HUNT: And I'm sure, as John Bolton said, you're not trying to excuse the U.N.'s corruption by saying that there's corruption everywhere.
BROWN: I am certainly not. I'm just saying it's a problem in all organizations that has to be managed and rooted out.
I've said before, and let me say again, the U.N. should be held by a particularly ethical standard. It is an organization built on aspirations and values. So it falls from its pedestal when corruption is discovered. And that is why Benon Sevan, who was a friend of many of us, his fall — the uncovering of corruption by the Volcker inquiry — is a huge blow to all of us his friends and colleagues because the U.N. has to be held to the highest and best standards. The damage to us is much greater than it is in many other organizations where there is a similar corruption problem.
HUNT: Are you going to take Mr. Volcker's recommendation to install a chief operating officer at the U.N.?
BROWN: The Secretary General expressed spontaneous support for the idea, and it's something that the Gingrich-Mitchell look at the U.N. had also recommended. Both unfortunately did not recommend it in time to be part of the intergovernmental debate of the summit. But very much we'll be looking at it. It's not in the power of the Secretary General to do.
Volcker proposes that it be an appointment of the Security Council, endorsed by the General Assembly. Whether that's practical or not I don't know, but what is clearly the case is it's going to have intergovernmental agreement. And I think you will see the Secretary General strongly support the idea. Clearly the organization needs somebody to keep management in order and everything well and tightly managed while the Secretary General plays his critical external diplomatic role.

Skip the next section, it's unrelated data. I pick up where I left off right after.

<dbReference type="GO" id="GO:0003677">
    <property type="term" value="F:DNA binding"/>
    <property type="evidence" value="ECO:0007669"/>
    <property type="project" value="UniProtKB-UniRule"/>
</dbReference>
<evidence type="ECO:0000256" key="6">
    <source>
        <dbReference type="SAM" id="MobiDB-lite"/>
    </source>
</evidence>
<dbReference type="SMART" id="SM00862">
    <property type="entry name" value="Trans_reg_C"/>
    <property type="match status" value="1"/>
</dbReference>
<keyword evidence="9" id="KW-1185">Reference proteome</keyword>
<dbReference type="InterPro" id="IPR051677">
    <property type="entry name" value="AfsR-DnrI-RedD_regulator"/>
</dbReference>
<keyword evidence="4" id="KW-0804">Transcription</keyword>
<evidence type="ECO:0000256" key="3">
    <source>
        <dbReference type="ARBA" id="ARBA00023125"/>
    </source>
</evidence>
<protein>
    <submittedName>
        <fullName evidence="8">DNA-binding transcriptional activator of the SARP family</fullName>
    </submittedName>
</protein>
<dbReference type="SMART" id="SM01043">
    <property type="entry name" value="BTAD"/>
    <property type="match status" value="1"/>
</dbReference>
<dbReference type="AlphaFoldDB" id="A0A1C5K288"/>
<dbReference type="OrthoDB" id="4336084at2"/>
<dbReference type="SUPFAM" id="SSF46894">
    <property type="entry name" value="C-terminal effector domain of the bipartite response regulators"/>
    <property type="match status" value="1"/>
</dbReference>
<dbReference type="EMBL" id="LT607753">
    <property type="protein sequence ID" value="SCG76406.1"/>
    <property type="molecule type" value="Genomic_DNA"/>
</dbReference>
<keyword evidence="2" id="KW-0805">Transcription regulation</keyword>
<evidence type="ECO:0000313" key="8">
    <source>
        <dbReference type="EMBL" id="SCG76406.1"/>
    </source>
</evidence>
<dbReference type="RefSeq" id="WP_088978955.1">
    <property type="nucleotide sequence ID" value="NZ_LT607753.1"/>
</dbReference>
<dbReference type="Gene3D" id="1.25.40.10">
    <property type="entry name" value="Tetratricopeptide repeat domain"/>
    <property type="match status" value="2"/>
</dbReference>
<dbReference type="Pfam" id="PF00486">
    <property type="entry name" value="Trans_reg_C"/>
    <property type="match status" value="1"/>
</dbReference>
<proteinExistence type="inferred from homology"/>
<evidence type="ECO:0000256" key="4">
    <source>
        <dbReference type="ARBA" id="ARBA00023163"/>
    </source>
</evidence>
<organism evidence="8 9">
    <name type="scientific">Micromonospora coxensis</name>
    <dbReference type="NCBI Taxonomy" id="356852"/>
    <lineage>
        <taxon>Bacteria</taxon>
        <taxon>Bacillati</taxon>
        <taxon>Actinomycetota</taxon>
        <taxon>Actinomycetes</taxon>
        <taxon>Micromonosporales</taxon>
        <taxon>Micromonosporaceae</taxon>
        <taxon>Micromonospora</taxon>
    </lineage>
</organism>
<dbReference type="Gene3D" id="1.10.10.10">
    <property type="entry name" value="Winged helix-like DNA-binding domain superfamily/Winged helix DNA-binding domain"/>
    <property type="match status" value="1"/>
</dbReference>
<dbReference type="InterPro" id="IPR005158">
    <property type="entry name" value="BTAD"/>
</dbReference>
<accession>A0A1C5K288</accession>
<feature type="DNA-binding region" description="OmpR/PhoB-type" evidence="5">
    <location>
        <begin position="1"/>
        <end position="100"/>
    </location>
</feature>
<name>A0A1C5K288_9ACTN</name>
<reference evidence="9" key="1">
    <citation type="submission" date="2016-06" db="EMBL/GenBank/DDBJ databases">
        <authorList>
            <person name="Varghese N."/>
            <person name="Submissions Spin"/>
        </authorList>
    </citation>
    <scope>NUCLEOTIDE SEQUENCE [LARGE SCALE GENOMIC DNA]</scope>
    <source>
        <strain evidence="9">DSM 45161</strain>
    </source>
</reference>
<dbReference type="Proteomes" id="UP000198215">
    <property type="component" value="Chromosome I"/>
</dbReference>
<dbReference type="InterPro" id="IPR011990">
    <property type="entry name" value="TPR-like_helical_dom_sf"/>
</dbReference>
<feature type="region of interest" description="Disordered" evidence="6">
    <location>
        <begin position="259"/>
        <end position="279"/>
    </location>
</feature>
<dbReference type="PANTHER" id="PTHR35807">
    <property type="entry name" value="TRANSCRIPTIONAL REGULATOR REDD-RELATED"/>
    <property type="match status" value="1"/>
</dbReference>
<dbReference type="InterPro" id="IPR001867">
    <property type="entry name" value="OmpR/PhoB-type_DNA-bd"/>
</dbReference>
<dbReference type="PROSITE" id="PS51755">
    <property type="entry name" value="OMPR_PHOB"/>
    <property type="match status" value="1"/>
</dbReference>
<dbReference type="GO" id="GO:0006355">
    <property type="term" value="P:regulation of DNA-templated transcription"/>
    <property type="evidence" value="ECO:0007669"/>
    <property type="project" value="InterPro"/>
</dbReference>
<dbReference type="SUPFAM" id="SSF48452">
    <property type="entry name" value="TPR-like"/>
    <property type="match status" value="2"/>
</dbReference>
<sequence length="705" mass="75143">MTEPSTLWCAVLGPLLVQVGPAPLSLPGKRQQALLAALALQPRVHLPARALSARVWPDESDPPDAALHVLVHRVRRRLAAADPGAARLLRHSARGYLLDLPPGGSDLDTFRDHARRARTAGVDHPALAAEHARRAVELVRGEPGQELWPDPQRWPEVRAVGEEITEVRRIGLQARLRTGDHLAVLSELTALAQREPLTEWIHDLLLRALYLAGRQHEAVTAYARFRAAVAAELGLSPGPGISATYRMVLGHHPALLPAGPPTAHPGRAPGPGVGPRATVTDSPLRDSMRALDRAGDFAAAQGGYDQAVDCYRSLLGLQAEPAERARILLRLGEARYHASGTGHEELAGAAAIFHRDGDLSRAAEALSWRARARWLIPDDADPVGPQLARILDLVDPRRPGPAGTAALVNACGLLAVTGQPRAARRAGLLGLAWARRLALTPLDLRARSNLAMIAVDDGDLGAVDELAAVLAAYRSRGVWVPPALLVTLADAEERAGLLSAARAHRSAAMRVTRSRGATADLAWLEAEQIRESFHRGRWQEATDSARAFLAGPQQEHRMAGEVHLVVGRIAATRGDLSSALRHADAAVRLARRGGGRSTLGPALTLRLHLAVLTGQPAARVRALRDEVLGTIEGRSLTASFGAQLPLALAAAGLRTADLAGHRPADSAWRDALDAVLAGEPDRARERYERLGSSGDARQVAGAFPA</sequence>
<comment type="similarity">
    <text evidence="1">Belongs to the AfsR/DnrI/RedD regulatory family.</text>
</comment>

HUNT: Given that some say you're already effectively running the U.N., is that a role you fancy?
BROWN: I'm in my last year working for a Secretary General who will be leaving office at the end of next year.
HUNT: Do you plan to leave office with him?
BROWN: I do.
HUNT: How long do you think it will be before the U.N. regains it's credibility?
BROWN: There's some work ahead. I mean the fact is, our credibility in the U.S. is lower than it is in other countries. But the fact is that there is a problem more generally. We have to recognize that.
There's something of a crisis of confidence in international institutions generally going even wider than the U.N.. And the way back from that is to show results that affect the lives of ordinary people — Americans, but also citizens of the poor and small countries and everything in between. Until in terms of better health care, better education, and the other things the U.N. can help deliver. Better peace and stability and security in people's lives. And human rights and respect for it. Unless they see those tangible benefits, we won't win back support for the United Nations, nor should we.